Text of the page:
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Molten liquid layers in the Earth’s core separate like oil and vinegar

Beneath the Earth’s crust and mantle lies a churning viscous tempest of molten iron and nickel that make up the outer core.

This flurry of molten metals produces the planet’s magnetic field, without which the Earth would be constantly bombarded by harmful radiation from the sun.

Despite the extremely high temperatures and constant churning movement, a new study has found that Earth’s viscous outer core forms distinct layers, like a salad dressing that separates.

Researchers from Yale found that iron alloys within the Earth’s core undergo a process called immiscibility and form two layers of liquids when subjected to the same pressures and heat found in the Earth’s core.  

The study was published in the journal Proceedings of the National Academy of Sciences.

“We observe liquid immiscibility often in everyday life, like when oil and vinegar separate in salad dressing,” said Sarah Arveson, the lead author of the study. “It is surprising that liquid phase separation can occur when atoms are being forced very close together under the immense pressures of Earth’s core.”

Immiscibility, or separation of molten alloys like nickel, has been well documented at atmospheric pressures and even at the intense pressures that occur in the Earth’s mantle, but this is the first study to explain why separation occurs 2,900 kilometers beneath the surface.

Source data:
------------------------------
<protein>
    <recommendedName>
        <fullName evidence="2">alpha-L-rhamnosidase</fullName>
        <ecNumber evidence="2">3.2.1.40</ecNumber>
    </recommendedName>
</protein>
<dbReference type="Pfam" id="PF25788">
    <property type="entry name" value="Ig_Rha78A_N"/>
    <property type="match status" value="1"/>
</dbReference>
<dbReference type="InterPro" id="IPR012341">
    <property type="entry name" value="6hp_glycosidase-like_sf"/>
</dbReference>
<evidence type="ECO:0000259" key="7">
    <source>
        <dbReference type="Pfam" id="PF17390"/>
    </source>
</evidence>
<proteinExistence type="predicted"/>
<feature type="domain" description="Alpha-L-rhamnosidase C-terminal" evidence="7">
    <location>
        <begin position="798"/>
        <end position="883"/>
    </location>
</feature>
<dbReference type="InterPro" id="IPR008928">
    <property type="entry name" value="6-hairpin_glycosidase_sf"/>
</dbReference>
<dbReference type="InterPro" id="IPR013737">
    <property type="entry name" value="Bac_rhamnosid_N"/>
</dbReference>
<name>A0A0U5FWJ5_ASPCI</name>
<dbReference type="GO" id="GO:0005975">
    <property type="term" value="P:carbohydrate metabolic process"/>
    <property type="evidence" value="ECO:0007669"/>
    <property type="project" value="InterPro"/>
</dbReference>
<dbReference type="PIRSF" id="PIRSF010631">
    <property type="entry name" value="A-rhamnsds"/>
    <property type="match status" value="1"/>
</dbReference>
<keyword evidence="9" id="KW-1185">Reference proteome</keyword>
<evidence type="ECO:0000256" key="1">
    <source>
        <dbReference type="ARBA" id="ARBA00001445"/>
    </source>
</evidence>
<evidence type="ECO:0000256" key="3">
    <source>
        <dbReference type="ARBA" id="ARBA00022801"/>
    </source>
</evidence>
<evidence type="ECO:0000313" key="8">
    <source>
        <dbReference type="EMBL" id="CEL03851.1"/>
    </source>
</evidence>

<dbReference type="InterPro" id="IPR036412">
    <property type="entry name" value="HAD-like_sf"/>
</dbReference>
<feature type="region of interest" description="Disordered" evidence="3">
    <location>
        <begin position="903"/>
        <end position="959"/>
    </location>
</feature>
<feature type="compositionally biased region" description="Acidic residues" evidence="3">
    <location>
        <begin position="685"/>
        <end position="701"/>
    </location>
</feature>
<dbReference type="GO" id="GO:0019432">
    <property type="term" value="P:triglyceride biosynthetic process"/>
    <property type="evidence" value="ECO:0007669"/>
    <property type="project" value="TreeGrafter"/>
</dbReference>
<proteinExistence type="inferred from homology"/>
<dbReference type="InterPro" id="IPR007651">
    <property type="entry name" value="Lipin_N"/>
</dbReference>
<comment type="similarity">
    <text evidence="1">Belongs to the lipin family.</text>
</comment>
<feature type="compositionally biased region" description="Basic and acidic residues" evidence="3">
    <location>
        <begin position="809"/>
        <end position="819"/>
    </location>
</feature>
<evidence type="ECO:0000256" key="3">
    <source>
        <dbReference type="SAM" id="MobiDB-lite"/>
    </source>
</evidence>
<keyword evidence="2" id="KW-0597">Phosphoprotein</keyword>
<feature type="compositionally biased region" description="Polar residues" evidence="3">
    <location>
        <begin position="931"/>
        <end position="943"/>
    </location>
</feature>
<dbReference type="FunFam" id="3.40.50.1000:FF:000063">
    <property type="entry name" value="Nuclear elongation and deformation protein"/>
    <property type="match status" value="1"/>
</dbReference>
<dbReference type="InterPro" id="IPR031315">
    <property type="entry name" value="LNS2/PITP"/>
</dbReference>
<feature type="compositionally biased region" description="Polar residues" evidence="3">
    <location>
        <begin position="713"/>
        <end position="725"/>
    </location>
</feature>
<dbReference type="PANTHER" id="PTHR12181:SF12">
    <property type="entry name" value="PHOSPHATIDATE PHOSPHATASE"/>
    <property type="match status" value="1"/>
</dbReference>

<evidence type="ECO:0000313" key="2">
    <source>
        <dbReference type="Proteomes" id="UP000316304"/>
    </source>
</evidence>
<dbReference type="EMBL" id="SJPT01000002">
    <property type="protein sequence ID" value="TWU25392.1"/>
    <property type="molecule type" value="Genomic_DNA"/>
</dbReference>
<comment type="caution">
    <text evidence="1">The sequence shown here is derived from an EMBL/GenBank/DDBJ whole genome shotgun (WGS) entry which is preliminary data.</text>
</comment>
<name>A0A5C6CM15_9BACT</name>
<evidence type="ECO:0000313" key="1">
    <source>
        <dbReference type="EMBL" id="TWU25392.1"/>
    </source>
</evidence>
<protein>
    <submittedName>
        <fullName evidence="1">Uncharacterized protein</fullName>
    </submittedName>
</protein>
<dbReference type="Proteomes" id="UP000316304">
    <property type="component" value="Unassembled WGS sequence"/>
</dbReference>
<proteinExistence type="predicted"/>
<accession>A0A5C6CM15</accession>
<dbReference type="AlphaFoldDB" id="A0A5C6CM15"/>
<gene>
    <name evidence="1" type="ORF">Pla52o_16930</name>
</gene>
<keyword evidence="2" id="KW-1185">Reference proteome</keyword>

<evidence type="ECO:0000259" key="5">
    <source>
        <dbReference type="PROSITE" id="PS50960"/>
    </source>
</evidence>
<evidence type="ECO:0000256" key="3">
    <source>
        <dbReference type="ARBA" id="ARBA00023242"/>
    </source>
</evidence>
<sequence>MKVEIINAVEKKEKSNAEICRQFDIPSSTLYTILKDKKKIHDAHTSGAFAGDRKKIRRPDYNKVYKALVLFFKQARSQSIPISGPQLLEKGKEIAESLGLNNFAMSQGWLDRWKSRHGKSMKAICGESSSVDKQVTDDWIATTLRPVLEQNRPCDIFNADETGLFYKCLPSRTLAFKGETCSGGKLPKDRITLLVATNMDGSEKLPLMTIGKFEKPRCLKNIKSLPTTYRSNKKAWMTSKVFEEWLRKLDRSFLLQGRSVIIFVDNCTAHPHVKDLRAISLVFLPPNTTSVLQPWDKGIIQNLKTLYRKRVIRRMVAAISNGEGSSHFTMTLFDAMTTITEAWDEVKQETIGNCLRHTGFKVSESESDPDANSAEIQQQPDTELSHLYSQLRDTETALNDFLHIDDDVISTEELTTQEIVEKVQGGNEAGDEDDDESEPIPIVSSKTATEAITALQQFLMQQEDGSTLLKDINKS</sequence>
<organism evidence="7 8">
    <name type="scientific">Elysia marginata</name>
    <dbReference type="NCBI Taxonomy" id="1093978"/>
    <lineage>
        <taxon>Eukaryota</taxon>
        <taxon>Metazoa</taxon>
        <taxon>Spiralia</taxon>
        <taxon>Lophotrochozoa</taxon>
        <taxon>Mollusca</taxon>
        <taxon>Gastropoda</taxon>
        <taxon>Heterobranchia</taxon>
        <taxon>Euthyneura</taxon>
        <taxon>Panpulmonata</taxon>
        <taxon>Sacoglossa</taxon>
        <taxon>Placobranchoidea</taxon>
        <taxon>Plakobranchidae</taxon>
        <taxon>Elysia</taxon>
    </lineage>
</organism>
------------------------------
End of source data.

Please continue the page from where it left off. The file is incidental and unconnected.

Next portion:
Image Credit: Sarah M. Arveson/Yale University

The researchers used laser-heated diamond-anvil cell experiments to generate high pressures similar to those found in the Earth’s outer core. These experiments were then combined with computer simulations to replicate outer core conditions.

The researchers found that under these conditions, two distinct molten liquid layers form. The first is an oxygen-poor iron silicon layer and the second is an iron layer rich in oxygen that rises to the top of the outer core and moves slower than the layer beneath.

“Our study presents the first observation of immiscible molten metal alloys at such extreme conditions, hinting that immiscibility in metallic melts may be prevalent at high pressures,” said Lee.

The study adds to our understanding of the formation of the Earth’s core and mantle and the evolution of the magnetic field.

By Kay Vandette, Staff Writer

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